Knopf. 354 pages. $24.95.
New York Times
"… a screwball delight so full of bright, deft, beautifully honed humor that it places Mr. Hiaasen in the company of Preston Sturges, Woody Allen and S. J. Perelman. … Best among [the screwballs] is the goon named Tool, who will be fondly remembered for stealing pain-killer patches from elderly cancer patients but still seeming like a guy with a heart of gold." Janet Maslin
"Skinny Dip is another intricately plotted, hilarious and thoughtful tale drawn from Hiaasen’s favorite subject: the salvation of his native Florida. … Though his books are often classified as mysteries, Hiaasen’s writing, like that of fellow Florida novelist Michael Connelly, rises high above that or any other genre." William McKeen
Rocky Mountain News
"Virtually no one has been immune to Hiaasen’s biting satire: politicians, developers, rapacious agribusiness, rednecks, purveyors in the sex trade and dimwitted tourists. … Hiaasen may have lost a bit of the anger, but–rest assured–he’s in the best of humors for this latest." Peter Mergendahl
"Once again, he wields his humor in a laugh-so-you-don’t-cry battle against the endless corrupt attacks on his beloved state. It’s a testament to Hiaasen’s talent that he can maintain his freshness and control after 10 novels—even if he may bemoan the fact that he’ll probably never run short of material." Michele Ross
"The anecdotes soar to heights of absurdity–so imaginative and unexpected that one can’t help to suspend disbelief. … The tale is set against a tantalizingly substantive backdrop—the $8 billion federal and state project to restore the Everglades. But Hiaasen doesn’t make use of it." Annie Linskey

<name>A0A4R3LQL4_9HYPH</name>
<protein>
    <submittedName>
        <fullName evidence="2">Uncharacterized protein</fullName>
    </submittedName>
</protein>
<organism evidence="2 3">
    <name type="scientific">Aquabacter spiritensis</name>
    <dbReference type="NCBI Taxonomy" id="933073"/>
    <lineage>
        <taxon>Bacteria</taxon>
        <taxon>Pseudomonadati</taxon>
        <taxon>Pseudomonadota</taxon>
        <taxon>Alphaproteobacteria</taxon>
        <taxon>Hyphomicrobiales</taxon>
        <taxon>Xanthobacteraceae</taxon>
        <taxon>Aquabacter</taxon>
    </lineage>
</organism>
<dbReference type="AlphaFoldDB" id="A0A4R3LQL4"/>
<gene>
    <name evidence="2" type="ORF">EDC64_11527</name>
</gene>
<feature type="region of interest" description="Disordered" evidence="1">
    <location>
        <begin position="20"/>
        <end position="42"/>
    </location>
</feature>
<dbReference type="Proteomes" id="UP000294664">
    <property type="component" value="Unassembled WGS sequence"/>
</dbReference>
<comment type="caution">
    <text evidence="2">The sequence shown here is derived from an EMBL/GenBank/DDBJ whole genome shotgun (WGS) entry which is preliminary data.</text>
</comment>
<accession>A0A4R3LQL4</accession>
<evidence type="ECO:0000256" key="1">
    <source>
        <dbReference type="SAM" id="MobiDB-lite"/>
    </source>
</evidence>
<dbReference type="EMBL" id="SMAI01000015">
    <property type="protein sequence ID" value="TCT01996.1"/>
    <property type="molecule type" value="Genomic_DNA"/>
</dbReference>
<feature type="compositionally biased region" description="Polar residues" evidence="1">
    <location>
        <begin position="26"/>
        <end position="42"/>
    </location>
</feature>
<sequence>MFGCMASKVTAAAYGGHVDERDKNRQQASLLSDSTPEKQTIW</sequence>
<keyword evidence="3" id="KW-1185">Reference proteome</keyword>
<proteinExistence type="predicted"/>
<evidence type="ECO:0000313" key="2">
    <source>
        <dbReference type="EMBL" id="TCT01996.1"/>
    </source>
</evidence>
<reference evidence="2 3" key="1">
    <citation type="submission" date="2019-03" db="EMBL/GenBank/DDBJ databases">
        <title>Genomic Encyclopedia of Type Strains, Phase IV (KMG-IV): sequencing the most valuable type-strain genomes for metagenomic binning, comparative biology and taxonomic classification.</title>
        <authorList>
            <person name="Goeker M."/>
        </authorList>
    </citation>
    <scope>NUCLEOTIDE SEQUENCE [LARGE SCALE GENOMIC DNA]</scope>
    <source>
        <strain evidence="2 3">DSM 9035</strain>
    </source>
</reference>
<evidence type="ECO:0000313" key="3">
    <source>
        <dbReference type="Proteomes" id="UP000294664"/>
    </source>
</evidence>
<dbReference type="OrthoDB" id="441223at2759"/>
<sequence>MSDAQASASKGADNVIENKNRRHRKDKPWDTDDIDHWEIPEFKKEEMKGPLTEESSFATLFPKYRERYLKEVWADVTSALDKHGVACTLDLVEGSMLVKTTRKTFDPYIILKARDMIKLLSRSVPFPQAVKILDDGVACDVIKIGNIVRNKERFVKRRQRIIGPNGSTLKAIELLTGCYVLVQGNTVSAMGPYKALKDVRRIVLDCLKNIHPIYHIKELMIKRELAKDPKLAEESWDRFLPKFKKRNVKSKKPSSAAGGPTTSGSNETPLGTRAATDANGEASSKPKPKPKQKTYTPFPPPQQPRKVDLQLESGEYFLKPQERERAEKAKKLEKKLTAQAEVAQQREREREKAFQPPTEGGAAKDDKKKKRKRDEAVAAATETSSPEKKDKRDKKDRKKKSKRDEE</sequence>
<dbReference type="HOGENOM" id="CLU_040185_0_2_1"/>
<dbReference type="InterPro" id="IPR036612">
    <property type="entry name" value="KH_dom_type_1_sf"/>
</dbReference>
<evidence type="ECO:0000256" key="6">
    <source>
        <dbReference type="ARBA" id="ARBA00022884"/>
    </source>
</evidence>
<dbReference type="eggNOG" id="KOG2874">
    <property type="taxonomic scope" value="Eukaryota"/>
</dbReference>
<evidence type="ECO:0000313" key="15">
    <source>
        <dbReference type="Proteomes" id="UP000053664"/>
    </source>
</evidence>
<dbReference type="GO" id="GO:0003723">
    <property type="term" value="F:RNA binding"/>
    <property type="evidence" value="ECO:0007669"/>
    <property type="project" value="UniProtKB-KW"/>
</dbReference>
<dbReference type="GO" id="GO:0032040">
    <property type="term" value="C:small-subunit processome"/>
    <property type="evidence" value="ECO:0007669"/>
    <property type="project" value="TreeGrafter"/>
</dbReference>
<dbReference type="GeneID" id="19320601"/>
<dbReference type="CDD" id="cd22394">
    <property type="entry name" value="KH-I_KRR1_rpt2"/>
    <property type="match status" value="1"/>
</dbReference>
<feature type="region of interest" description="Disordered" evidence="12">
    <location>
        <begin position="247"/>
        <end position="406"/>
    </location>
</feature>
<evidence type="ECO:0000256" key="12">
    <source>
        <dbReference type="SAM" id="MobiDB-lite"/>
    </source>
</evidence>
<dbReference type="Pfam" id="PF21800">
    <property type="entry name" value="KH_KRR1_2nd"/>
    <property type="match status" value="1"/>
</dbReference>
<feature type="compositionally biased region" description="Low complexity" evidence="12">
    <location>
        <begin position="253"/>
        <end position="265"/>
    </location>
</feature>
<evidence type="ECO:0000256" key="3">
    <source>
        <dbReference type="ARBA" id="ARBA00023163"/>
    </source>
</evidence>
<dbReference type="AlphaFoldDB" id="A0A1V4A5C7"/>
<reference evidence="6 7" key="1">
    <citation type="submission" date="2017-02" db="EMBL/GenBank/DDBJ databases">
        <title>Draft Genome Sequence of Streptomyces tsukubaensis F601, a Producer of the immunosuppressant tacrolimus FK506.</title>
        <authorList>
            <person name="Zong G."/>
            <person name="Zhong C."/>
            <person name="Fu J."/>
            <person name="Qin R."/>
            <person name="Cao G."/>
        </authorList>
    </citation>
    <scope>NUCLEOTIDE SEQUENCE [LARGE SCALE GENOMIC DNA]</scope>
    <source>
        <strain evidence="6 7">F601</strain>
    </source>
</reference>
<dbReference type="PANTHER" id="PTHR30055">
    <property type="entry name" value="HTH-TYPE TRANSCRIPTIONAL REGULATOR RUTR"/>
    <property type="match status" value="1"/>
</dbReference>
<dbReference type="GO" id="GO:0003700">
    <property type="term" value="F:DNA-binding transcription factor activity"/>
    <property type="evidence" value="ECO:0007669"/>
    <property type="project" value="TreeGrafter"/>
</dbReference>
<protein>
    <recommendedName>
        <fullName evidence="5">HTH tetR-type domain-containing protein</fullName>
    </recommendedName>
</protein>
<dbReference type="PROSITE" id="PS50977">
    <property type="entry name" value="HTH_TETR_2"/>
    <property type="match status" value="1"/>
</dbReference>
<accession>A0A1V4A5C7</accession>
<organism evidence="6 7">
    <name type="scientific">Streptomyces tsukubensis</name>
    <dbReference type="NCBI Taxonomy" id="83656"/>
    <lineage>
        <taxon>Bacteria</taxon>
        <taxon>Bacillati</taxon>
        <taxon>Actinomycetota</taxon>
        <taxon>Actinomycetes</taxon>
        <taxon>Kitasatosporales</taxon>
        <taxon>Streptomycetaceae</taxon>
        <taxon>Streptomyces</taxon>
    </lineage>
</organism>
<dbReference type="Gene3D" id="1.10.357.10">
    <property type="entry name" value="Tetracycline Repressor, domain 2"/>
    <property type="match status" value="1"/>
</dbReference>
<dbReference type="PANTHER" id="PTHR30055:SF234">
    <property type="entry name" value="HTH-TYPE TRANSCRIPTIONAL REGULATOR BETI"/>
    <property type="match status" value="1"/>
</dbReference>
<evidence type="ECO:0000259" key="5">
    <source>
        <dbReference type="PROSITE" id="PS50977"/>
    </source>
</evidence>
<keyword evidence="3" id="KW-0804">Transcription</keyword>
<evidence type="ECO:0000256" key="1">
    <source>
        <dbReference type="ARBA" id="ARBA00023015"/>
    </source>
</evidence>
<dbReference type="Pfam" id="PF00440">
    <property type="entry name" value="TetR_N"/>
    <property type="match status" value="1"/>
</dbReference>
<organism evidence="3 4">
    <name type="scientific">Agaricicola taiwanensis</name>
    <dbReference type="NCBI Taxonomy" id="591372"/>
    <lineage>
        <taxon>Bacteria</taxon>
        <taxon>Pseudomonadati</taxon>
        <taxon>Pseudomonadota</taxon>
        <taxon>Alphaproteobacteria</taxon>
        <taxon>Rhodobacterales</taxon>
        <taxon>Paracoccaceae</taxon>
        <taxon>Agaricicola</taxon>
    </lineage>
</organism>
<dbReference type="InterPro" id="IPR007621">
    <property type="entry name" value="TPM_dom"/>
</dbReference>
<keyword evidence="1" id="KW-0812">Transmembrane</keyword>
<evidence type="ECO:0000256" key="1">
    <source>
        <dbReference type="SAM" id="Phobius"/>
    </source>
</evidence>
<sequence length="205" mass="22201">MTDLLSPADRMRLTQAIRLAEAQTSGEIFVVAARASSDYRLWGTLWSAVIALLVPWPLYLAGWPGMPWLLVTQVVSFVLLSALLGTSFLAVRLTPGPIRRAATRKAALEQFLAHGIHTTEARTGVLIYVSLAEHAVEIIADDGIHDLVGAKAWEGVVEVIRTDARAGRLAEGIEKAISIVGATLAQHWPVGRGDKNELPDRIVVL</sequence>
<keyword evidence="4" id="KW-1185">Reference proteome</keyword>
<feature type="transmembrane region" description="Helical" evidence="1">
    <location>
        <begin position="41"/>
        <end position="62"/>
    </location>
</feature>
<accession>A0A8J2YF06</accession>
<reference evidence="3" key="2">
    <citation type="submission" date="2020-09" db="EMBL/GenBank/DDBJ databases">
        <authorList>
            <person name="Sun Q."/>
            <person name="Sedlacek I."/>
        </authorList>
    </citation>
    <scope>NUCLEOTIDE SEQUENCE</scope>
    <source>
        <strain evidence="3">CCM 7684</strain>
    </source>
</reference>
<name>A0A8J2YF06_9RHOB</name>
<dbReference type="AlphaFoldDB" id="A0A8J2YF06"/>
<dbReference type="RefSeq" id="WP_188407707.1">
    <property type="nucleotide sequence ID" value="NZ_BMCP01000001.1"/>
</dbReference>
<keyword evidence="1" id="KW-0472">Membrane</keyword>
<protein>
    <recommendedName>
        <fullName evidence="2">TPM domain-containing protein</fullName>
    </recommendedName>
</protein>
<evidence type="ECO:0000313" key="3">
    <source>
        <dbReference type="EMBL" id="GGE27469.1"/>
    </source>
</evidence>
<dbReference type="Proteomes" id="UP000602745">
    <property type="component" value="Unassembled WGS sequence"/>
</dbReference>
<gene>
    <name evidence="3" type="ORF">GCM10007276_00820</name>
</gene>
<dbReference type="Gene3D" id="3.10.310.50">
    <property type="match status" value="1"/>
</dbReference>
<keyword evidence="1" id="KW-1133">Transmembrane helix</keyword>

For two decades, Florida native Hiaasen has mined the seamy side of the Sunshine State. In his eleventh novel, he once again draws on his intricate knowledge of Florida’s cultural and natural landscape to weave together absurd, oddball characters (the hirsute "protector" Tool in particular) and an even more ludicrous plot. It’s entertainment galore—but, like Hiaasen’s previous novels, it comments strongly on environmental devastation and eco-justice. A few critics complain that the author doesn’t fully exploit the possibilities of his set-up—a large-scale government project to restore the Everglades. The pat ending, too, leaves something to be desired. Still, in his best form, Hiaasen provides "entertainment with an emotional punch" (Orlando Sentinel).